Well, it’s my last night alone in my shared condo before I move in with my girlfriend, so I’m sitting here wearing an unzipped sweater, with my belly just kinda hanging out. It’s awful and I wish I was different. Let’s talk about this little EP.
FR’s last EP was pretty goddamned good – all pathos and Scottish accents and catchy songs. This one has too many damned slow songs. If this is a lead single then I fear for the future. The title track feels like the 90s, all slow, real drums and a melody that’ll stick with you if you pay attention, and hey, it’s about poverty, which is a heck of a topic to pull off for a band that’s best at writing breakup songs. It’s not much of a single, but it’s a solid song, and genuinely evocative. Shit, it’s like a sweet, Scottish Tracy Chapman song, kinda. But all Death Cabbed up, naturally.
But you don’t have to go far to find a breakup song, because “Boxing Night” is back to spending the holidays getting drunk again, and you just know that’ll make me love, and it’s catchy and mostly acoustic, too! Sounds emo, but the matter-of-factness and sarcastic drawling of “call me whenever the fuck you want” save it by a longshot, if you aren’t familiar with FR.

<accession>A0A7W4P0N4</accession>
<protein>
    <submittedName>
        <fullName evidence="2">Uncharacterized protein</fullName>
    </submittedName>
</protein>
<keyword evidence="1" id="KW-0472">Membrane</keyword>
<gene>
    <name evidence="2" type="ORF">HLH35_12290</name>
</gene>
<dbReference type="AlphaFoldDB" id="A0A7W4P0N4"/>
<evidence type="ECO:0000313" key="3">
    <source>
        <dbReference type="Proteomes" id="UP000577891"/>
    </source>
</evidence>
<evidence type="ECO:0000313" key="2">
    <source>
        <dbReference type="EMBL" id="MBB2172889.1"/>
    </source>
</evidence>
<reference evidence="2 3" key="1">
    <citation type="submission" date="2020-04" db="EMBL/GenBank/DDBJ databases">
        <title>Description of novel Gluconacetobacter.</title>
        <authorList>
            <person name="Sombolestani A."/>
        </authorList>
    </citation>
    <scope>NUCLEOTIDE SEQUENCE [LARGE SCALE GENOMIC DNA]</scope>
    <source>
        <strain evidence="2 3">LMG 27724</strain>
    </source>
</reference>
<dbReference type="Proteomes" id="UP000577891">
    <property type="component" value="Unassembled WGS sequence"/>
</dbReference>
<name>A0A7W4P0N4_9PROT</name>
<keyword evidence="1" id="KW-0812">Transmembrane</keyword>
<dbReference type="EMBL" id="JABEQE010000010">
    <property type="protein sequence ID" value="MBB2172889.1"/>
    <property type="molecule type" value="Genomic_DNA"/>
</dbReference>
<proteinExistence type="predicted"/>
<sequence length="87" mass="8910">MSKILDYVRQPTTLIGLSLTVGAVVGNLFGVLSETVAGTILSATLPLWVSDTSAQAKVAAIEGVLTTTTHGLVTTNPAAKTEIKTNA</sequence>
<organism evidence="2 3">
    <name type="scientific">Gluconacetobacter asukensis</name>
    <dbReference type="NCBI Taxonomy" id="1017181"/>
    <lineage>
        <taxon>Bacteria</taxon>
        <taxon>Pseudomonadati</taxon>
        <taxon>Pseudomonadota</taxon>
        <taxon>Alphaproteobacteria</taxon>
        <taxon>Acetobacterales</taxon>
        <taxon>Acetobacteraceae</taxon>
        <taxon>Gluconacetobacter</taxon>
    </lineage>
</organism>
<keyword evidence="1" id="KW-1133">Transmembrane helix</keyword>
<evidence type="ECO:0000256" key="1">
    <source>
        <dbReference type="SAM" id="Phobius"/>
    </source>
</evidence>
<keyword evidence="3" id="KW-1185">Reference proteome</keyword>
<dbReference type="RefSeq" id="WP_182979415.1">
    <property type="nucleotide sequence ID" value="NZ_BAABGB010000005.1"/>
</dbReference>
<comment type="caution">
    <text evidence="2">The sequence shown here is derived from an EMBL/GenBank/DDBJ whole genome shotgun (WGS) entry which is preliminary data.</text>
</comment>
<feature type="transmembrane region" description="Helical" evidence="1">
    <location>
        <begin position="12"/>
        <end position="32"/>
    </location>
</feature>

Sadly, the next three songs are definite B-side fodder, and I’m too tired to be articulate about them. They’re all kinda boring, but then a line about a chain-smoking factory reminds me that, really, this is a special little band. They display all the signs of a being a regular nonsense indie band, but the brogue combines with an ability to articulate things that interesting people feel, married to catchy-ass hooks, and without knowing them I’d say they sound like the best normal band ever.
But, man, this is the lead single? An excellent but album trackish title track, a great B-side, and three throwaways? They could’ve at least thrown in who gives a fuck.
6 / 10